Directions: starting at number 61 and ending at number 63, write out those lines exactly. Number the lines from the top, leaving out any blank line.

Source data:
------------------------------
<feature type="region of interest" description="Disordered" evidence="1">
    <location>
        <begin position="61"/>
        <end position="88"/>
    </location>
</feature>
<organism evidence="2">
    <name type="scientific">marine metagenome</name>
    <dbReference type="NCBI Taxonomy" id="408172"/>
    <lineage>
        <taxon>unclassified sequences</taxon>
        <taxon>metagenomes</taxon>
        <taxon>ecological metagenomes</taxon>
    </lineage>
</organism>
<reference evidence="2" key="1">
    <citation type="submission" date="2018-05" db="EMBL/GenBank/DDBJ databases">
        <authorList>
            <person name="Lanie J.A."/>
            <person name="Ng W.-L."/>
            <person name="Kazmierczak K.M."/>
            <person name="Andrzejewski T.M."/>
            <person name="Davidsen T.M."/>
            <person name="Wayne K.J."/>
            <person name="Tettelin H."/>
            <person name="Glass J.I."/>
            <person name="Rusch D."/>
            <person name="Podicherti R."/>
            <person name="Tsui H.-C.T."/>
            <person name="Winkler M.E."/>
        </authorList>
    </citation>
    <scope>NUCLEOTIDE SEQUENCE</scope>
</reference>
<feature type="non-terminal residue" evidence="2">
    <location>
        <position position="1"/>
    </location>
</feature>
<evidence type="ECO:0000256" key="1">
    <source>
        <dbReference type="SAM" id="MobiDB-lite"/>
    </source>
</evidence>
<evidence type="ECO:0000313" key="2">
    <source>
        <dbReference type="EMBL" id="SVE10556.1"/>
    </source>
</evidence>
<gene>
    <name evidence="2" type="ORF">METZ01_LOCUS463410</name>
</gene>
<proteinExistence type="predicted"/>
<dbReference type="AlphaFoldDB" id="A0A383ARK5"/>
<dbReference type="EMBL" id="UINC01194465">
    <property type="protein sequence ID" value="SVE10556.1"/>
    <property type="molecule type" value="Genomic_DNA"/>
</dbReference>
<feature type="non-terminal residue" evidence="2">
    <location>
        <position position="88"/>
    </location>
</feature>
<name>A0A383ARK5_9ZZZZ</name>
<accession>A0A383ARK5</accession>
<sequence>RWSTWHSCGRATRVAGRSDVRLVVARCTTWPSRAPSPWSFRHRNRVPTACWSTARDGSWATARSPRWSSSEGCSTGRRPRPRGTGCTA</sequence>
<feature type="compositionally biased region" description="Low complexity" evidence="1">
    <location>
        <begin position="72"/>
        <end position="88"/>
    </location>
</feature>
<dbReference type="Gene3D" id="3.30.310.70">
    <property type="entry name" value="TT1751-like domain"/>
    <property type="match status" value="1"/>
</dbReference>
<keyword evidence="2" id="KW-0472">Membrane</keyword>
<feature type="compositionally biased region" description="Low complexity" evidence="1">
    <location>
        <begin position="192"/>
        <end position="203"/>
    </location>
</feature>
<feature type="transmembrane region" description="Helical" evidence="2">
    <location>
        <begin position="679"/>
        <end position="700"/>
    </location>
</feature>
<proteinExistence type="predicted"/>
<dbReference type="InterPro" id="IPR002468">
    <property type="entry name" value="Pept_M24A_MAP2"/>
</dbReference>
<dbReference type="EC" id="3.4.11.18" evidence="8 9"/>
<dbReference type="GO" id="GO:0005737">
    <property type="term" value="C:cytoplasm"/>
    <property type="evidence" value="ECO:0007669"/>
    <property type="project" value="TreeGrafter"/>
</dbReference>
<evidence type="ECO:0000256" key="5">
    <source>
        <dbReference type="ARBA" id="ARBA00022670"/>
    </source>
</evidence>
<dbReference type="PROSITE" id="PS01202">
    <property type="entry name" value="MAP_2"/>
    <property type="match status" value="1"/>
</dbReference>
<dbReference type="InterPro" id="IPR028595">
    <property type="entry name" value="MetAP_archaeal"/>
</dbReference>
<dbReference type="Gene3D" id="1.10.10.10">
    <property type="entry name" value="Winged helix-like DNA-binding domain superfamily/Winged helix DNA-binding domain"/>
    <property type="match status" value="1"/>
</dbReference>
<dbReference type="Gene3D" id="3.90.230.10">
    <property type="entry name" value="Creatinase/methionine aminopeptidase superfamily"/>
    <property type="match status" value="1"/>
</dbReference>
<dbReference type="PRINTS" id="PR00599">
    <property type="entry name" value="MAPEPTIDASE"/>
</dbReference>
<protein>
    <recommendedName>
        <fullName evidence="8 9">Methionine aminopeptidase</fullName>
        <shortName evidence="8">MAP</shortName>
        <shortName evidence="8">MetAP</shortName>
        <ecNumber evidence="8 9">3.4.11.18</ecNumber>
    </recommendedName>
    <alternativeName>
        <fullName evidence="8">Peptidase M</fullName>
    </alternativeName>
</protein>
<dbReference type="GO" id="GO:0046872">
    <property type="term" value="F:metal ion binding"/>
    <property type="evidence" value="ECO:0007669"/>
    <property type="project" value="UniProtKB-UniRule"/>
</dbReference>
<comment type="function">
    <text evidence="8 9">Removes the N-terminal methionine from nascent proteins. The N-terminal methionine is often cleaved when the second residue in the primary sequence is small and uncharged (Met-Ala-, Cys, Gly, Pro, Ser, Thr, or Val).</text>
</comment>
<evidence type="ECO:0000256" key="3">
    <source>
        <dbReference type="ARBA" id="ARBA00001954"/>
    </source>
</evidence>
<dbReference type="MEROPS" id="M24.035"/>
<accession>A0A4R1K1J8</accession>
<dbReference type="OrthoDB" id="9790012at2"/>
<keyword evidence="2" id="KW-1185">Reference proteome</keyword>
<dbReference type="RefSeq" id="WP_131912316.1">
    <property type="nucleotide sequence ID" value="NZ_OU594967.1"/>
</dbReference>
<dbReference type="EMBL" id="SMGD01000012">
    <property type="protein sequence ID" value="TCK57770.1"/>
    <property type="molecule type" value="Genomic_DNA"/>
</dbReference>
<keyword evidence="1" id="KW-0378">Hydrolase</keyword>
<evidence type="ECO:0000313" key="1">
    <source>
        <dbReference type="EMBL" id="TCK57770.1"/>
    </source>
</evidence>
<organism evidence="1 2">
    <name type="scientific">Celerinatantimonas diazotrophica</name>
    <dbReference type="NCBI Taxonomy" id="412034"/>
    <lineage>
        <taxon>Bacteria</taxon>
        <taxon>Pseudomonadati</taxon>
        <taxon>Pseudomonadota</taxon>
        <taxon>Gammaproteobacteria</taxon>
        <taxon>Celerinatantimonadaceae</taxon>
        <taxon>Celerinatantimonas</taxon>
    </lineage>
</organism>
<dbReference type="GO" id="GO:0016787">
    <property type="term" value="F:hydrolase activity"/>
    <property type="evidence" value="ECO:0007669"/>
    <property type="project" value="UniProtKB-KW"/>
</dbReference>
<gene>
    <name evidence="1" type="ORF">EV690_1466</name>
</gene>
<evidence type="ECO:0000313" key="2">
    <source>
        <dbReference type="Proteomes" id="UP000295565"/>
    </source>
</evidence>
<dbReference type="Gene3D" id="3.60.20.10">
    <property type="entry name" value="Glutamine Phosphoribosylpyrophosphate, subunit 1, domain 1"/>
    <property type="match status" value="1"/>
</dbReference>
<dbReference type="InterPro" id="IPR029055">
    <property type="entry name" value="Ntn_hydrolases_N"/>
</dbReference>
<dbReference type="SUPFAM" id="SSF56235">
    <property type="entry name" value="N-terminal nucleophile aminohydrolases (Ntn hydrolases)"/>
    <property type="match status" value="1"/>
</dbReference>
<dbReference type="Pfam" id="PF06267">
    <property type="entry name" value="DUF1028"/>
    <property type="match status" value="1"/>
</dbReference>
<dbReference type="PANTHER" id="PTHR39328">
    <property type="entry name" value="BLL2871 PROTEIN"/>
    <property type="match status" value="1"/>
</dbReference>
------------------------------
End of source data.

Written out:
        <position position="88"/>
    </location>
</feature>